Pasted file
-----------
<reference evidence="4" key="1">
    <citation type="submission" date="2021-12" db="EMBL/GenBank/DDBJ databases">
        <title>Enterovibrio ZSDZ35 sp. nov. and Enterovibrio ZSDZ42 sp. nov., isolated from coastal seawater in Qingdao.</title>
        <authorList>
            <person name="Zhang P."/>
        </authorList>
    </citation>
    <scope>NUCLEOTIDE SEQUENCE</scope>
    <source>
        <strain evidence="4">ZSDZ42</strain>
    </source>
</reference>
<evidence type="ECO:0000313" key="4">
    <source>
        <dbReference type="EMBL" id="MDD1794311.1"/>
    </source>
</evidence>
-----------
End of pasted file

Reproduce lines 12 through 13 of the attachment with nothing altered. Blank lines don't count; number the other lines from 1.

</reference>
<evidence type="ECO:0000313" key="4">